Hollywoodland Mar 21 2024
ON BENDED KNEES
Strange ideas from the minds and lenses of mid-century promo photographers.
A while back we shared a promo photo of Glenn Ford and Gloria Grahame from 1953's The Big Heat that was meant to imply oral sex (it absolutely was, and you can see for yourself here). We commented on its weirdness, and noted that an actress would probably not be asked or made to pose that way today. The shot got us thinking about whether there were other kneeling promo shots from the mid-century era, and above you see two others from The Big Heat.
 
Below we have more such shots, and while none are as jarring as that previous promo, they're all interesting. We assumed there would be few if any featuring kneeling males, but we found a couple. Even so, there are probably scores more kneeling actresses that we missed. While many of shots took the form they did to highlight the criminal/victim themes in their parent films, you still have to wonder what else—consciously or not—was in the various photograhers' minds. Anyway, just some food for thought this lovely Thursday. Ready, set discuss!
Rod Taylor and Luciana Pauluzzi swap subordinate positions for 1967's Chuka.

Edmund O'Brien goes for the time honored hair grab on Marla English for 1954's Shield for Murder.

Marilyn Monroe swoons as Richard Widmark snarls for Don't Bother To Knock, 1952.

Inger Stevens and Terry Ann Ross for Cry Terror, an adaptation of a novel we talked about a few years ago.

Kim Hunter soothes an overheated Marlon Brando in a promo for 1951's A Streetcar Named Desire.

George Raft menaces Marlene Dietrich in the 1941 comedy Manpower.

As promos go, these actually make sense. They show three unidentified models mesmerized by vampire Christopher Lee for 1970's Taste the Blood of Dracula.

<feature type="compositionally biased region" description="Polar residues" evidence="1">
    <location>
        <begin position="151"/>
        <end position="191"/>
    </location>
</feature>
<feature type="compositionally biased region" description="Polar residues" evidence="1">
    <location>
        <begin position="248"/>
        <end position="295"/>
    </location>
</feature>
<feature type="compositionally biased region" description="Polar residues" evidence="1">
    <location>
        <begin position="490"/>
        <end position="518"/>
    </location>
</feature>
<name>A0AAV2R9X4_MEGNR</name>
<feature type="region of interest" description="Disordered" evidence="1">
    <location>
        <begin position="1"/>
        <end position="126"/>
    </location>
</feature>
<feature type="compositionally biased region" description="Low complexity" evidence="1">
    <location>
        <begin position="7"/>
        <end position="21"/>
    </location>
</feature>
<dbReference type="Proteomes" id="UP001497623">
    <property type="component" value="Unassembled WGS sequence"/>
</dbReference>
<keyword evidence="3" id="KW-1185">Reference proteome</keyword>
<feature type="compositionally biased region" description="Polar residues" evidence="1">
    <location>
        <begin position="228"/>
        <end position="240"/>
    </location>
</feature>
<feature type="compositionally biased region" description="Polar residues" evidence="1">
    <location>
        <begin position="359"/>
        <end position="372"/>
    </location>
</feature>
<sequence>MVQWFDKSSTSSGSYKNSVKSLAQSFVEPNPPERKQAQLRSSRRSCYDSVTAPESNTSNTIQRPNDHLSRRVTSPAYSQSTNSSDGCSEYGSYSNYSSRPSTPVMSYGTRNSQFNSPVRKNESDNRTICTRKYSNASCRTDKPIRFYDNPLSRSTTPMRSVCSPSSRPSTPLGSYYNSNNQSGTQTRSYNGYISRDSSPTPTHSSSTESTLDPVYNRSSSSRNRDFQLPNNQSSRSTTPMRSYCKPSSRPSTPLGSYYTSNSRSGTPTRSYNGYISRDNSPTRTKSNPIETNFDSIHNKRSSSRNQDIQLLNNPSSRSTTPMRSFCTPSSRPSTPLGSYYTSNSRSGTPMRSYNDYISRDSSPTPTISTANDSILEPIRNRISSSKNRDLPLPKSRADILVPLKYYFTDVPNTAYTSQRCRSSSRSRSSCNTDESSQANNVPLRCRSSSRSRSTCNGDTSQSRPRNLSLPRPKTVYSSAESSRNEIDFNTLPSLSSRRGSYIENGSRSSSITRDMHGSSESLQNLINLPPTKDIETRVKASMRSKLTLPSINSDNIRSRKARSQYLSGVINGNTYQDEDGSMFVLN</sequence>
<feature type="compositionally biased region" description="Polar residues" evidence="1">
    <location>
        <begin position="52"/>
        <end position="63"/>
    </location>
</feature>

Glenn Ford is at it again, this time looming over Rita Hayworth for the 1946 classic Gilda.
 
Aldo Ray and Barbara Nichols for 1958's The Naked and the Dead.

This one shows less domination and more protectiveness, as Humphrey Bogart prepares to defend Ida Lupino for High Sierra, 1941.

Humphrey once more. Here he's with Lizabeth Scott for Dead Reckoning, 1947.

This shot shows Brazilian actress Fiorella Mari with an actor we can't identify in a movie we also can't identify.

Shelly Winters and Jack Palance climb the highest mountain together for I Died a Thousand Times, 1955.

As we said, we didn't find as many examples of kneeling men, but we found this gem—Cappucine makes a seat of director Blake Edwards on the set of The Pink Panther in 1963. Does this count, though? While Edwards is subordinate, he isn't kneeling and it really isn’t a legit promo.

And lastly, in a curious example, Hugo Haas seems to tell Cleo Moore to stay in a shot made for 1953's One Girl's Confession

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Femmes Fatales Jan 29 2020
PERFECT ENGLISH
She's fluent in both verbal and non-verbal communication.